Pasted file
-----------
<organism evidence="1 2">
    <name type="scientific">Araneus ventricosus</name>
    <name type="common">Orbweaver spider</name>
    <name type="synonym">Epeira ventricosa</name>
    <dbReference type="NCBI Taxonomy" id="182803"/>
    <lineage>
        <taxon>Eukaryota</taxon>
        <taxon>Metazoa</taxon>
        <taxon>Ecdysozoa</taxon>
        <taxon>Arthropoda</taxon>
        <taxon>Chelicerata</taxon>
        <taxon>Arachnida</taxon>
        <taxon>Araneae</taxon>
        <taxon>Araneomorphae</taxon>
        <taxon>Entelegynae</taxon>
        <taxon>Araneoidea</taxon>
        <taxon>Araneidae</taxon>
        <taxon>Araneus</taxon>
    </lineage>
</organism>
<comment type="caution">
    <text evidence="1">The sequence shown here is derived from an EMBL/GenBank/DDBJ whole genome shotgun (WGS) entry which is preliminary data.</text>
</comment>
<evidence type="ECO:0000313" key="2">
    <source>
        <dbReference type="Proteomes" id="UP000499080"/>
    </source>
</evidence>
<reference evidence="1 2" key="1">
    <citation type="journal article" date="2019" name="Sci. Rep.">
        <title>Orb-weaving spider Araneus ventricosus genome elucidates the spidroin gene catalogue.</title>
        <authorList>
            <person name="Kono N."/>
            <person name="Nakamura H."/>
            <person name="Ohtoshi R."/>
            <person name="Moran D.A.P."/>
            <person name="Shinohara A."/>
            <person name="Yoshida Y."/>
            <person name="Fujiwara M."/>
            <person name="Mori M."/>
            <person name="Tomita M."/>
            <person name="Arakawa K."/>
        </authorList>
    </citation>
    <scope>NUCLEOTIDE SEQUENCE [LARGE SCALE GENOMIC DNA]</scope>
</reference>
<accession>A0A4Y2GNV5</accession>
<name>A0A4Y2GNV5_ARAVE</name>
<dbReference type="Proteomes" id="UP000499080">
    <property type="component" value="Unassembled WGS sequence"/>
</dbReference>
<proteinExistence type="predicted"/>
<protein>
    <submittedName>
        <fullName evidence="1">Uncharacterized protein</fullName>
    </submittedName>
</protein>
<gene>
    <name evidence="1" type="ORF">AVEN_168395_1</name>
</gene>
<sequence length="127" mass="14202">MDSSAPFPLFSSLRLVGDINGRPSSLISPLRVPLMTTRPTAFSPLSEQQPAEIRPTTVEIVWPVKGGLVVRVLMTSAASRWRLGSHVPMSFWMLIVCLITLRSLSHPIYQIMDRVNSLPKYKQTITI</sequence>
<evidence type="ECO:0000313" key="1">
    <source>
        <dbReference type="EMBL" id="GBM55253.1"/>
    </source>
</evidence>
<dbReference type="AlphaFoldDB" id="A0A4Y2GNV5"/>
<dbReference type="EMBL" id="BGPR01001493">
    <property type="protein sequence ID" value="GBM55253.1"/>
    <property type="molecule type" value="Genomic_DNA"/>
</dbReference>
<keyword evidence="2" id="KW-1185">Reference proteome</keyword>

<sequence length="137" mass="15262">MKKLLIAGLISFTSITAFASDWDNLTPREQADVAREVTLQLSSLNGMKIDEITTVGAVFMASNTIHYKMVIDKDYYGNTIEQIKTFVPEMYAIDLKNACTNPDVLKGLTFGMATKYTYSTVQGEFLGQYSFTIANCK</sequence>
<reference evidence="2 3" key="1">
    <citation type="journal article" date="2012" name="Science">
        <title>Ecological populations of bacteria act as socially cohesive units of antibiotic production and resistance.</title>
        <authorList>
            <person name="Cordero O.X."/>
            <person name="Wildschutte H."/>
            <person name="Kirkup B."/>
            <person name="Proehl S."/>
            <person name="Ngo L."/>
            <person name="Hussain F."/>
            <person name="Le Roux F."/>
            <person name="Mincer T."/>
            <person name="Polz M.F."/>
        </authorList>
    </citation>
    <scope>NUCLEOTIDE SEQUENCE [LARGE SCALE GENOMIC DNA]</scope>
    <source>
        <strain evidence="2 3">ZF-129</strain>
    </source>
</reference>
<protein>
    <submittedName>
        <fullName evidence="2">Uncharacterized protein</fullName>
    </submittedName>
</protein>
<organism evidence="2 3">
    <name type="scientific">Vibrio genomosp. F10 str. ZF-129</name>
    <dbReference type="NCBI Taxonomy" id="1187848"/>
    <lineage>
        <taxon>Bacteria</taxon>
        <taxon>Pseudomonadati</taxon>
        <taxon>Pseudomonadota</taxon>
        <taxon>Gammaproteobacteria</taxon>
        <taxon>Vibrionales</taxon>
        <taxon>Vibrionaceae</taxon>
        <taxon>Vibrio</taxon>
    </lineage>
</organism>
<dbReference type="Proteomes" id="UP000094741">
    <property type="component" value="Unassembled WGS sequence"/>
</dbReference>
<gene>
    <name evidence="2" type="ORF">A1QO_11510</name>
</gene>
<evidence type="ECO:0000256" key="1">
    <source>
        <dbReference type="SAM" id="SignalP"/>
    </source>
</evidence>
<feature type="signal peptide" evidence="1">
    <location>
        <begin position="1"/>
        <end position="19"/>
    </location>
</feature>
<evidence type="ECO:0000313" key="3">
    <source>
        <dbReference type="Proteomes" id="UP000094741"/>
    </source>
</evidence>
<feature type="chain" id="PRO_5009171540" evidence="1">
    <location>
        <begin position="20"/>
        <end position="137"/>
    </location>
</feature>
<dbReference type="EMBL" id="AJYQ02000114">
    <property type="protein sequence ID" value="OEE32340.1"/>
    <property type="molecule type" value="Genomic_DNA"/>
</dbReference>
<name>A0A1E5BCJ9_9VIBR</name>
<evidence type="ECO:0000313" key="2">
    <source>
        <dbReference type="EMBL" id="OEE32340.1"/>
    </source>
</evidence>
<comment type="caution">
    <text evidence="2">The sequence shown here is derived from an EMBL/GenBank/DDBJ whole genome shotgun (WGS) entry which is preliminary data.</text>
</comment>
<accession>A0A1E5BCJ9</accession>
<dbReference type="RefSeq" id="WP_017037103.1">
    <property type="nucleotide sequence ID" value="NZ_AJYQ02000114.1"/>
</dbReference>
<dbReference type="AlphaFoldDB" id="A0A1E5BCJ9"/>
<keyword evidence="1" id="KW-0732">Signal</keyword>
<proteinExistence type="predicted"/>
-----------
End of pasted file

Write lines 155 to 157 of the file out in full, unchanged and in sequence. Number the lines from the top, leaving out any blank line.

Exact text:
    <property type="nucleotide sequence ID" value="NZ_AJYQ02000114.1"/>
</dbReference>
<dbReference type="AlphaFoldDB" id="A0A1E5BCJ9"/>